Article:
Sunday, July 28, 2013

Stunning wildlife encounters vivify ‘North America’

(Published July 29, PDI-Entertainment)
By Oliver M. Pulumbarit

Traversing the vast continent, the Discovery miniseries “North America” captures rare and stunning footage of wildlife and environmental imagery.

The seven-episode series required the dispatching of several camera crews across North American tundras, forests and deserts, where they discovered unexpected animal behavior and other natural occurrences along the way.

“We wanted a real diversity of habitats,” said Christine “Chris” Weber, Discovery’s VP of development and production for specials, during a teleconference.

“The shows are really divided by habitat, so there’s a show that’s based primarily in the desert, one that’s on the coastline, one that’s on the plains, and one that’s on the mountains. So it was looking for animals that have really adapted to those environments,” she explained.

The “North America” team set out to look for new stories “iconic” to the continent. “We want big animals like bears and bison, but also small animals,” she said. “There are some wonderful stories about spiders, prairie dogs and humming birds!”

Narrated by actor Tom Selleck, “North America” was conceptualized five years ago, Weber revealed. “We do a lot of outstanding coproductions with the BBC, but this one we’re doing on our own, so this is a real big deal for us,” she said.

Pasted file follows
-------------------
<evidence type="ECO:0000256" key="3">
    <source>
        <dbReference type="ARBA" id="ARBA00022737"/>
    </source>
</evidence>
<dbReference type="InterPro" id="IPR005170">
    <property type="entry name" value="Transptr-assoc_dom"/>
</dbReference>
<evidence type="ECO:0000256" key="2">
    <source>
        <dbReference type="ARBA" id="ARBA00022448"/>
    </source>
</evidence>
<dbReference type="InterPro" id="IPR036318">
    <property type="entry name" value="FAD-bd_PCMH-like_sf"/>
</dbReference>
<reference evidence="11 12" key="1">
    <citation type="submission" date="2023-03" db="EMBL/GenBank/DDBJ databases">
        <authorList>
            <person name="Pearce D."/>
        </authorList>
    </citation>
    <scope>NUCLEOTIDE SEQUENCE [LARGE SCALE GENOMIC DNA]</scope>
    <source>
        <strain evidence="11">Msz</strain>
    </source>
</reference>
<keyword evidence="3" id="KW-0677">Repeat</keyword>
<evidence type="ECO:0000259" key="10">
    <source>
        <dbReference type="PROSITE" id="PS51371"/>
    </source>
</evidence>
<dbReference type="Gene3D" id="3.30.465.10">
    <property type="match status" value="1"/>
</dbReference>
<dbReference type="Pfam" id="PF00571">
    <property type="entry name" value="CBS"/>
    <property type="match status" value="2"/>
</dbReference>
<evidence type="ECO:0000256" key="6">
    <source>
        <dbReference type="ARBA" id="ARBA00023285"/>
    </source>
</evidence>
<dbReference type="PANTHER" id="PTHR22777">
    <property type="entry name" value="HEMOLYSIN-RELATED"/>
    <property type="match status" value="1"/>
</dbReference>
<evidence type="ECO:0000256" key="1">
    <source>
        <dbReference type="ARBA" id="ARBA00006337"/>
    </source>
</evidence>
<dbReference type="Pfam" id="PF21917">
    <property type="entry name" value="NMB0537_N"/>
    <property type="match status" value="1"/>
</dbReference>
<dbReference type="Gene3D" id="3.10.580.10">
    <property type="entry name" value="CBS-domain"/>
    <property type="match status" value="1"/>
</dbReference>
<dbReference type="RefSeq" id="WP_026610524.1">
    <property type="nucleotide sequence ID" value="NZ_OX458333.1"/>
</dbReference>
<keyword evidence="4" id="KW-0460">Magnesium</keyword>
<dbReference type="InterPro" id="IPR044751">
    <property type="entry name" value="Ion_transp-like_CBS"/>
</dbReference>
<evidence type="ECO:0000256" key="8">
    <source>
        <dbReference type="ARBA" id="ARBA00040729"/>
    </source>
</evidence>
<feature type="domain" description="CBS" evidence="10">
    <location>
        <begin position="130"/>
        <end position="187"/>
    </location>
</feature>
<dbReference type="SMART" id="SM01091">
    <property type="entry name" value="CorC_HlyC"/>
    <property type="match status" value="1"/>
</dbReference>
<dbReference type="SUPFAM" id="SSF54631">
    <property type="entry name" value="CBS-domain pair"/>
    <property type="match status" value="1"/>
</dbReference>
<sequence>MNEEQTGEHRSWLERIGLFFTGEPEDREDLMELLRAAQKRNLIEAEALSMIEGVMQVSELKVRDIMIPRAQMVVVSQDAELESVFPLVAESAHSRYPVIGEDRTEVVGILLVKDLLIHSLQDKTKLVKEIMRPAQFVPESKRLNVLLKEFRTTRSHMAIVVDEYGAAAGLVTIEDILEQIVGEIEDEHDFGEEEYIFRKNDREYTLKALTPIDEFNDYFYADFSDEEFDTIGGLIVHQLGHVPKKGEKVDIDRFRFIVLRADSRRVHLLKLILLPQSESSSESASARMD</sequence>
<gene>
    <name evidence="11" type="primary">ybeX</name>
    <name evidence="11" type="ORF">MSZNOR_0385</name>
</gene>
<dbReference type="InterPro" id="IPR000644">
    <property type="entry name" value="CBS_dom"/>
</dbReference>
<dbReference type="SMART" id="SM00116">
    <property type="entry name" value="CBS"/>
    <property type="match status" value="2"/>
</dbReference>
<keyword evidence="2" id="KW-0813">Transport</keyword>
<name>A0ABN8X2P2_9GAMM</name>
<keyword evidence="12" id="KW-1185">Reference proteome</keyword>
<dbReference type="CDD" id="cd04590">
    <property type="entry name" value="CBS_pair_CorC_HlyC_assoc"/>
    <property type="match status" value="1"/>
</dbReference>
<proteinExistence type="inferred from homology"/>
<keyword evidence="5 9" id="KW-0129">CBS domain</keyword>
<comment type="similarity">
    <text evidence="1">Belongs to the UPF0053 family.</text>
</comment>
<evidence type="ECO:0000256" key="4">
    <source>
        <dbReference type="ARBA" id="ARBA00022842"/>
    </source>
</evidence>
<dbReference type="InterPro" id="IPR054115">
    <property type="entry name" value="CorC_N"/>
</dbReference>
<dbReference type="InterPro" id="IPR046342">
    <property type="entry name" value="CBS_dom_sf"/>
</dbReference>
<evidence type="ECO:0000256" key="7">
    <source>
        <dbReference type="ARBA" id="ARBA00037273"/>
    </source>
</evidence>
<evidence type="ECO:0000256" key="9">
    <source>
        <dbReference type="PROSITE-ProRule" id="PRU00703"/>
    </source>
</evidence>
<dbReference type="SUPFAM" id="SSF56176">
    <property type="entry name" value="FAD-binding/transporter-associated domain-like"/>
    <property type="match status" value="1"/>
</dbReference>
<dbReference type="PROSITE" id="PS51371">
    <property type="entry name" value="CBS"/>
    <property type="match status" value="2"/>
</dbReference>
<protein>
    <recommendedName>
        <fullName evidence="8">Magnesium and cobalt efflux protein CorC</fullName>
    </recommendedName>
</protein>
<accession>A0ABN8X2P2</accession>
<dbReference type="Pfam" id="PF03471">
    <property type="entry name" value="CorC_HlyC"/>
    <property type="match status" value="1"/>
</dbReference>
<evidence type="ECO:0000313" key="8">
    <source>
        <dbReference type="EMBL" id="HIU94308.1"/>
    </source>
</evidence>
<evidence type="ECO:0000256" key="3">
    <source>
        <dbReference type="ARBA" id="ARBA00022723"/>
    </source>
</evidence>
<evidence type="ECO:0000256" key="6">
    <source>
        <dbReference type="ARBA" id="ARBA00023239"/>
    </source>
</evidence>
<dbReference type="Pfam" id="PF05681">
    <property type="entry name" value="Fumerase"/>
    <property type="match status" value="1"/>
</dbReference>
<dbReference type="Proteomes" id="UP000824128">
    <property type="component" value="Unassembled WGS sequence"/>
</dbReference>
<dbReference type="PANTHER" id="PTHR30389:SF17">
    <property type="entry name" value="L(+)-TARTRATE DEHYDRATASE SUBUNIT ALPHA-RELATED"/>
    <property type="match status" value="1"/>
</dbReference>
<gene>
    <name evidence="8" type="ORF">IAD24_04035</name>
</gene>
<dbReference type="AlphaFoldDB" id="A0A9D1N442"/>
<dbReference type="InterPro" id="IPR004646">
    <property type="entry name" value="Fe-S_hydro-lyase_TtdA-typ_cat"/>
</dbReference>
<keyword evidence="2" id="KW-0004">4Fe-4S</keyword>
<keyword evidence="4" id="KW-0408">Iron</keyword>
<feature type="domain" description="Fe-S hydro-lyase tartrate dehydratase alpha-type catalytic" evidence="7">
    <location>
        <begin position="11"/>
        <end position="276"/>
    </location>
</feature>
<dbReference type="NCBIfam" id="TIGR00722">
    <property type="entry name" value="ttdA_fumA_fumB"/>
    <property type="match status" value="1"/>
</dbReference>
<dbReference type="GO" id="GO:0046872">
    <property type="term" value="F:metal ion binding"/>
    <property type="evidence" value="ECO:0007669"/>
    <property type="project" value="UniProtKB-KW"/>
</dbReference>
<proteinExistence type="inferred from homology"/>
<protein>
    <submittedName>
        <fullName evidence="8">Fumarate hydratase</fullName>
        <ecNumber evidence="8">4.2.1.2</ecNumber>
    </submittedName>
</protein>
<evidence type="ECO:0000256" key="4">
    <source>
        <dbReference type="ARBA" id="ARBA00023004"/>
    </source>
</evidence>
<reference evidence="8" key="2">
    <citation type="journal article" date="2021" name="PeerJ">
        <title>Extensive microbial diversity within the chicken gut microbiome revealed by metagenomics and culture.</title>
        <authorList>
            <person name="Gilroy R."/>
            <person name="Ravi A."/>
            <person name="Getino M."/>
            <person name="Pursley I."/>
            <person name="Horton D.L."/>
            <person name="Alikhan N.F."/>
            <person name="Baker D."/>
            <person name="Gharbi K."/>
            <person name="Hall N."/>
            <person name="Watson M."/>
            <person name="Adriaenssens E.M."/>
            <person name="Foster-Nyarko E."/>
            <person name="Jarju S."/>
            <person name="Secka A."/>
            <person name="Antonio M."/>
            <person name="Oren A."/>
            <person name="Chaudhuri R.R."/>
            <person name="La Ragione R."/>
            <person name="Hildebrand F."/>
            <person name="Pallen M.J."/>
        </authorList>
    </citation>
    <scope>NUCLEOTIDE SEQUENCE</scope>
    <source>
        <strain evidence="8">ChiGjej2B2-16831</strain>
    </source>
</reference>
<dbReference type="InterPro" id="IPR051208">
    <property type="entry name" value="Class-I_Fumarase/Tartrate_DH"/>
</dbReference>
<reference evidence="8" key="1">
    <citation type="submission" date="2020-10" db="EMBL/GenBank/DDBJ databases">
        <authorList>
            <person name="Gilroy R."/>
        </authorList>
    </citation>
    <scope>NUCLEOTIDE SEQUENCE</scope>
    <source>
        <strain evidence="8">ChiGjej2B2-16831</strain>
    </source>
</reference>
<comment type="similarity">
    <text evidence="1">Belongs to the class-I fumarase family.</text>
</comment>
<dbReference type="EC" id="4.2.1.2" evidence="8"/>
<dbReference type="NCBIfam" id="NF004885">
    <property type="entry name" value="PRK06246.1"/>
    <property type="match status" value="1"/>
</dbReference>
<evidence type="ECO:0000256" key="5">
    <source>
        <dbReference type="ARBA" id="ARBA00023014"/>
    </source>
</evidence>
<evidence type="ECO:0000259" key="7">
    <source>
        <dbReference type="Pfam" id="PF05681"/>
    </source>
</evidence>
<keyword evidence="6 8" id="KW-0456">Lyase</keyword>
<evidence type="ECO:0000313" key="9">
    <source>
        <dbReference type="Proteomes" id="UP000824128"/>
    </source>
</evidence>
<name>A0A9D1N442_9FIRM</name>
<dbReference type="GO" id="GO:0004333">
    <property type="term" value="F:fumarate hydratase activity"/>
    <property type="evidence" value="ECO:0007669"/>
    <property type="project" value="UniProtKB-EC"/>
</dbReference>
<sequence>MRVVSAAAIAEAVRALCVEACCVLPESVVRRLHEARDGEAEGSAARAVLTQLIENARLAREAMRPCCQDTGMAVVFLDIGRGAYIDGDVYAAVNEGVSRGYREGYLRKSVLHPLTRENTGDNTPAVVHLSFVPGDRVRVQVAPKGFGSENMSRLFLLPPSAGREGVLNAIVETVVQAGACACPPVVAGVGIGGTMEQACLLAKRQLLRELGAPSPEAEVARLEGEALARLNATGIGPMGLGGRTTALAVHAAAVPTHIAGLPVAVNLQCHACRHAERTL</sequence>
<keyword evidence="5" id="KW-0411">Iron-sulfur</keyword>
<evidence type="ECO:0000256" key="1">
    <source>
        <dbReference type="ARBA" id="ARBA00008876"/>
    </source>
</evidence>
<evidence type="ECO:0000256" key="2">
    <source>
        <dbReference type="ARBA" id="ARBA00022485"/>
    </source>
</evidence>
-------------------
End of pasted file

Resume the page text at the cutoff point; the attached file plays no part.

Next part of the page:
Weber described the cinematographers as “a hardy bunch of people” because they’re often camping, and have to deal with extreme weather conditions and environments. The size of film crews varies but there are instances when there is just one cameraman.

Weber added: “In natural history, you don’t want to disturb the animals. You’re going to really difficult places. Sometimes it’s just a cameraman or a cameraman and an assistant, or a cameraman and a sound man, but they tend to be very, very small crews.”

It can also get dangerous; the crews were nearly attacked by bears. But another beast was harder to capture on film.

Weber related: “The bison ended up being very difficult because [the crew] wanted to film it ‘in rut,’ and that’s a time when the bison all gather together and the males fight each other … they’re these huge animals that aren’t looking around them when they start fighting. So [that’s] a fun thing … it’s a wonderful little sequence!”

She hopes viewers will also watch unused, valuable footage posted on the Discovery website ( She stressed the importance of the miniseries: “[The most important things are] protecting the habitats of these animals and how remarkable and well-adapted they are to this extreme continent … the land is so spectacular that we want to save it for our children and grandchildren so they can see it, too.”

("North America” airs Tuesday, 8 p.m., on Discovery Channel.)

No comments: